MY TEENAGE SON IS ON A JUNK-FOOD DIET
Q My teenage son has changed so much. He lacks focus and has put on a lot of weight because he eats a lot of unhealthy food. When I question him he says he doesn’t care that he’s overweight and that he loves junk food more than being healthy and fit.
AIt can be extremely concerning for a parent to watch their child gaining large amounts of weight over a relatively short period of time. It can also stir up a great deal of mixed emotions – I suspect you may even be blaming yourself?
On the face of it, some people may argue that it’s as ‘simple’ as getting him active and sorting out his diet, but I suspect there are actually several issues at play here. You say he lacks focus – I assume this is manifesting itself in a sense of lethargy about him and him not focusing on schoolwork? I’ve worked with countless teenagers and this is not an uncommon position.
However, I’d like to flip the lack of focus as being an effect and not the cause. By this I mean if his diet solely consists of junk food then I’m not surprised he’s got no energy. His bloated, unhealthy diet is starving him of energy and robbing him of his health. As someone who works under the all-encompassing umbrella of ‘change’ I can attest to the adage that ‘it’s never too late’. Please bear in mind that your teen is, in effect, still very young, so there’s more than ample time for him to regain his focus and get back into shape. He is underdeveloped emotionally and he’s stuck in a rut. The cycle of junk food and inactivity is self-perpetuating – as he becomes bigger his desire for more and more calories increases, his ability to be active decreases and so it goes on until the net result is he could become very unwell.
You don’t mention his exact age but I do feel compelled to ask where is he getting the money to spend on only eating unhealthy junk food? I assume that all family meals at home cannot consist solely of junk food. So, he’s getting the resources to fuel his unhealthy addiction from somewhere. This is your first challenge; you need to curb his access to junk food funds.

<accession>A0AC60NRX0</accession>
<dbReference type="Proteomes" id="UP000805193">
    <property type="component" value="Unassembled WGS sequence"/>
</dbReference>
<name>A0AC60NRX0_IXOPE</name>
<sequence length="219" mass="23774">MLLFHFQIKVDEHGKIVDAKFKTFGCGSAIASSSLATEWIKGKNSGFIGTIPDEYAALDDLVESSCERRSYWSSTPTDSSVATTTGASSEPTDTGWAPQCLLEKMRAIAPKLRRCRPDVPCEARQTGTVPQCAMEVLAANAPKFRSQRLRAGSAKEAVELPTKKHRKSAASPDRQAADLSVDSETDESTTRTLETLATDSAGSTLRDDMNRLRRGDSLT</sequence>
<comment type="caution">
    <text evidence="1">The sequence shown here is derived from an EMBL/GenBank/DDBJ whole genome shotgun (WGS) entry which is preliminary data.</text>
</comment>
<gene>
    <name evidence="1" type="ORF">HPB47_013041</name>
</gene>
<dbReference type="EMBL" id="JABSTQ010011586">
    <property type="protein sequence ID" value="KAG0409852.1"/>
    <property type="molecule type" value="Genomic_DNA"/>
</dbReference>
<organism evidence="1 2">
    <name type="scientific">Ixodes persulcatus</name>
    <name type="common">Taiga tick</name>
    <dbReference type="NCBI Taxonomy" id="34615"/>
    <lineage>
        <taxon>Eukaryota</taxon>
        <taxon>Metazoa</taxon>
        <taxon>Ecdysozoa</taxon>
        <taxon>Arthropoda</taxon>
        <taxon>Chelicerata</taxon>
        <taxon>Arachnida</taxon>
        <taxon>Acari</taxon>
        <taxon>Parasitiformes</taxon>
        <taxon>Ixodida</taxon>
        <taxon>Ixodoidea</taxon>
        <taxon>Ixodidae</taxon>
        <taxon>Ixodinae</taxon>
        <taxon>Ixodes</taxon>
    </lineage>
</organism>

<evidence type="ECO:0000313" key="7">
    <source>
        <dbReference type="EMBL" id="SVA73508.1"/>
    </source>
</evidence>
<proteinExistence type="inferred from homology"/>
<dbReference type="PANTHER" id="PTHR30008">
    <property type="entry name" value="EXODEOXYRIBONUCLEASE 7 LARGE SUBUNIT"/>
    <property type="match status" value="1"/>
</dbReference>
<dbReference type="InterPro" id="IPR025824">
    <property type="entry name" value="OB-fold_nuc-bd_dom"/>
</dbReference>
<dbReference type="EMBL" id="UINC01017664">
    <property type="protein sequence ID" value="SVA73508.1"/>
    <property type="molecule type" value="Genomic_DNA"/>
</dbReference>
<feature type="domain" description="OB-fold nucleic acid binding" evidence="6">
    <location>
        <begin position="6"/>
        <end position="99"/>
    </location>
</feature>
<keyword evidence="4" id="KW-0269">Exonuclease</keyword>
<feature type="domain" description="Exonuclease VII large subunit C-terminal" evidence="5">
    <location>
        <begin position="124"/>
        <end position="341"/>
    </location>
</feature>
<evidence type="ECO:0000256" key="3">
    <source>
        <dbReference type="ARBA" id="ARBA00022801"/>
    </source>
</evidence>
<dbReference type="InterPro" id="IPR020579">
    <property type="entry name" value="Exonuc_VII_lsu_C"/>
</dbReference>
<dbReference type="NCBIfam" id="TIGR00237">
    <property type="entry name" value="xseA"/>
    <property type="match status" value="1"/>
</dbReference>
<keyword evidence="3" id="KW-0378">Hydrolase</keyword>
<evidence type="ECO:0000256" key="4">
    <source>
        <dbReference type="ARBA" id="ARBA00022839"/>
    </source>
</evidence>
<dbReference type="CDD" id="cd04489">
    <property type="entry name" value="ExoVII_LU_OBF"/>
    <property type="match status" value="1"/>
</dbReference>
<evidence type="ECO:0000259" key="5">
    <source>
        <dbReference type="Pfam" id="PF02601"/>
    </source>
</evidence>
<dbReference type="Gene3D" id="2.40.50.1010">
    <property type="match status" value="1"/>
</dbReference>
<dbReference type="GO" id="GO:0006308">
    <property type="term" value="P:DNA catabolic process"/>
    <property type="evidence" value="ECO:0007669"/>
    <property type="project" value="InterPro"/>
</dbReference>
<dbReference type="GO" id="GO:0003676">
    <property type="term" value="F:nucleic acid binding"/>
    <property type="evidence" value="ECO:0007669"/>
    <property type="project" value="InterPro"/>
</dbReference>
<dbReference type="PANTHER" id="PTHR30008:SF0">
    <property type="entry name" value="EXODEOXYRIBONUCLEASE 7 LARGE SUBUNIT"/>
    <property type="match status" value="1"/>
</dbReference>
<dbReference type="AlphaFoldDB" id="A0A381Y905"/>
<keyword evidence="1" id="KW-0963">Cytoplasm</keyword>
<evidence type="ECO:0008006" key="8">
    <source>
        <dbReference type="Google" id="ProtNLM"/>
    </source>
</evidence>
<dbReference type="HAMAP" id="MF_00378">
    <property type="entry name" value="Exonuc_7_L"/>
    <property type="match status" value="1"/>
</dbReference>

He will hate it of course, but you must hold firm to your actions. He clearly is not able to make sensible decisions for himself and you should not be complicit in allowing him to continue down that path. Family mealtimes must take centre stage from now on – focus on health, taste and family togetherness. His response to not caring about being overweight is sad and emotionally immature – of course he cares, and of course he’d rather be in a different situation. He just doesn’t know how to turn things around. He’s painted himself into a corner without an obvious escape route. In cases like this, his restricted diet is something he can control, therefore he must claim that he’s in control of the inevitable results.
You don’t mention if he’s got a wide group of friends or if he spends extended periods alone, maybe gaming? Often this isolating behaviour is a factor for youngsters who live in an action-packed virtual world but do nothing but eat in the real world.
It’s very hard for your son to visualise the long-term effects his lifestyle might be having on his body. As adults, most of us are able to make mature judgements on whether or not we are enjoying food in ‘moderation’. For a teenager however, the consequences of overeating junk food can seem irrelevant. He still has enough time to change his lifestyle and start making smarter choices with his diet. It’s a case of exercising more authority as a parent, and changing the way he sees food in general.
But before he can change his appearance, first he needs to change his attitude.
Your son’s RESPONSE to not CARING about being OVERWEIGHT is sad and EMOTIONALLY immature – of course he does CARE, and of course he’d definitely be in a DIFFERENT situation